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I have been using the intro edition of visual studio 6 for a long time but I lost it when my pc crashed. Now im using visual studio 5 and it really sucks. I was going to download the visual studio 2005 beta but I do not want to install the service packs (and yes, I have a legal copy of windows!). Ive been told though that it slows your system down and just causes more problems then it solves. Is there a way around installing sp2 or does the newer version work better? I don't want to use dev studio because I have heard that it won't compile directx. Im more then willing to pay for the software, but I would like to make sure I was spending my money on exactly what I need... Any suggestions? thanks. ~the Jinx3d1

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I've had no problems whatsoever with SP2, and noone I know have either. It doesn't make your pc slower, sure if you keep the built-in firewall running it uses a little resources, but so does any third-party firewall.

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For the latest DirectX (December 2004) you need .net 2003 or better. I have installed SP2 on 4 machines with no trouble.

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Just get SP2. It's caused me zero problems as of yet and I installed it as soon as it became publicly available.

Then get the C++ Express Beta. It rocks.

Just do it. You know you want to :)

-Auron

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I do in home PC repair around my area, and I have had reports of problems with SP2, but theres a simple way around all of them. Don't just download and install SP2. First, do a fresh install of windows, then run windows update. The first thing it should download is SP2. SP2 has messed up some of my clients machines, but it's always fine after I come and install it this way (and make myself \$40 in the process!)

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well, I ran the windows update, but after it started taking 3 gigs up storage up, I cancelled it and uninstalled what was already done. I haven't been able to find sp2 just by itself. Link?

Can I have just sp2 installed without anything else (except for the .net framework)? How big is it, I only have a 20 gig HD right now and I want to keep as much room as I can on it.

Thanks a lot so far guys.

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Take a look @ my sig. Great ide. It uses the standard gnu compiler. All good powerfull (& free) stuff. It's a matter of taste, of course, but I'd op for a nice ansi compiler over any ms one anyday. In my eyes it's better but alot of people seem to hold the contrary view that spending money or using ms betas puts them better off. I don't.
So if you don't feel you need to use any of those ms wizardy things & all the other "helpfull" things that I am sure you get when you decide to pay for an ms compiler then check it out.
Welcome to the open free net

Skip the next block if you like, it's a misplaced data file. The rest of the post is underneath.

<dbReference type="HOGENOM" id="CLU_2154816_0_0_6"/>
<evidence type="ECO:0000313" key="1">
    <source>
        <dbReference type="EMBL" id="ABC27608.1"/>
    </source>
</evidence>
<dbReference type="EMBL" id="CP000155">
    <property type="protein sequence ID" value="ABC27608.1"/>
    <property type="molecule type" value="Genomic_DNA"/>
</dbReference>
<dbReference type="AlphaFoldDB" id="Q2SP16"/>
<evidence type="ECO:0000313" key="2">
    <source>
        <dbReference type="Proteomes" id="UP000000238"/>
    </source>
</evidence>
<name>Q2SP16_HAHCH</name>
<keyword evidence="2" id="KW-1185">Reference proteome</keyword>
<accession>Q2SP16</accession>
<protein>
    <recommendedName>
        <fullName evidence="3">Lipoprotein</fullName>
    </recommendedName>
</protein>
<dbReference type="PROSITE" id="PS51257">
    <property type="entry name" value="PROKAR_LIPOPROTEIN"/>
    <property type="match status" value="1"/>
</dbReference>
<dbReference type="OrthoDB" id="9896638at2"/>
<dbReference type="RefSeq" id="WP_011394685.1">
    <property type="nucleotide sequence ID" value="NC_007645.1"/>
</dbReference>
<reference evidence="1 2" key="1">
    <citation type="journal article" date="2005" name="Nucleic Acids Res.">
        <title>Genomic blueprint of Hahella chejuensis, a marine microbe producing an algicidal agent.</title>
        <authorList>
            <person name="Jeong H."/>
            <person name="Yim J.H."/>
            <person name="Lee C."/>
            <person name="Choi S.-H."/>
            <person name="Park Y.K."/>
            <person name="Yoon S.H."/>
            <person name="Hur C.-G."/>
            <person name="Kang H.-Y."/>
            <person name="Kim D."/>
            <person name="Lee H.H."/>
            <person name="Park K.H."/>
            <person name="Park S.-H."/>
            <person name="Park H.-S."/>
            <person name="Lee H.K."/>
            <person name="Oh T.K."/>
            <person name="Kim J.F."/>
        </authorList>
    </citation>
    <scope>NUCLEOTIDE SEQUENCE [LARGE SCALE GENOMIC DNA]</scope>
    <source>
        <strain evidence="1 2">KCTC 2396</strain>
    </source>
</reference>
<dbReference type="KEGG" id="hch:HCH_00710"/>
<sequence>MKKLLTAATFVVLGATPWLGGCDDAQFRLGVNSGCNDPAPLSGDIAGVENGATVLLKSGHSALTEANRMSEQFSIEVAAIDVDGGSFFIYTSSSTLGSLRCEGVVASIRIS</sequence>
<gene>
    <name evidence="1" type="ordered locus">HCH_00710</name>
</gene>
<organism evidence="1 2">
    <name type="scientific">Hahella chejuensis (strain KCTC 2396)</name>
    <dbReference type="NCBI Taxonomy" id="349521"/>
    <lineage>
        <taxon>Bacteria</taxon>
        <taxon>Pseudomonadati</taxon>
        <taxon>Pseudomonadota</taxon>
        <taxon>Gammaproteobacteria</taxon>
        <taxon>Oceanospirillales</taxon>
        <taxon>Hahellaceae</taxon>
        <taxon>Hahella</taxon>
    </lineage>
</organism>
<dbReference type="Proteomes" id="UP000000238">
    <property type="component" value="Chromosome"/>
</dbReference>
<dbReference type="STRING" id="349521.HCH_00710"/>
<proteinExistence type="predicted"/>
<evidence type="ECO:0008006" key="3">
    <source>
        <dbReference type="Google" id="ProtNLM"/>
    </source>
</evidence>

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huh? I'm running VC++ Express on my computer without service pack 2...

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I'm running Eclipse with GCC. It's all free.

You could also download the free Microsoft compiler (full optimising c++ compiler) and use it with Eclipse, although it's not straight forward.

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Thanks alot guys. I Just downloaded MinGW (Thanks propuke) and it seems to be a very good compiler. Im curious though, does it have any problems with Direct X?
What are it's pros and cons?

Petewood, I was actually wondering if you could use the .net tool kit compiler with another ide. It would seem that you just answered my question.

Cheers to all.

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Well when working with ms compilers you usually use .lib library files. The gcc compiler usually uses .a library files. Usually preceeded by the word "lib", like: libopengl32.a
It can use .lib's as long as they are in the same format (forget name). For some weird reason there seems to be several formats of .lib
If they're in the same standard format as .a then they will work (for instance I think I've used sdl_image.lib with gcc as that was the only format they provided)
I'm afraid I don't know if the dx libraries will be gcc compatible, so that could be an issue

btw, to link to the libopengl32.a library within mingwds:
Project > Settings... > Link > Libraries > "opengl32"
You can miss off of the lib*.a bit & libraries should be seperated by just a comma(no spaces)

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MinGW comes with a tool to convert .lib's to .a's
I think its "reimp", not sure.

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hey, quick question... typically, how large is the sp2 install?

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Quote:
 Original post by Jinx3d1hey, quick question... typically, how large is the sp2 install?

The IT professional version for use over networks is 266 megabytes, so the single-user install is probably around that. I'd guess 200 megabytes or so.

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Quote:
 Original post by isschMinGW comes with a tool to convert .lib's to .a'sI think its "reimp", not sure.

^^ nice thanks ;]

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This topic is 4735 days old which is more than the 365 day threshold we allow for new replies. Please post a new topic.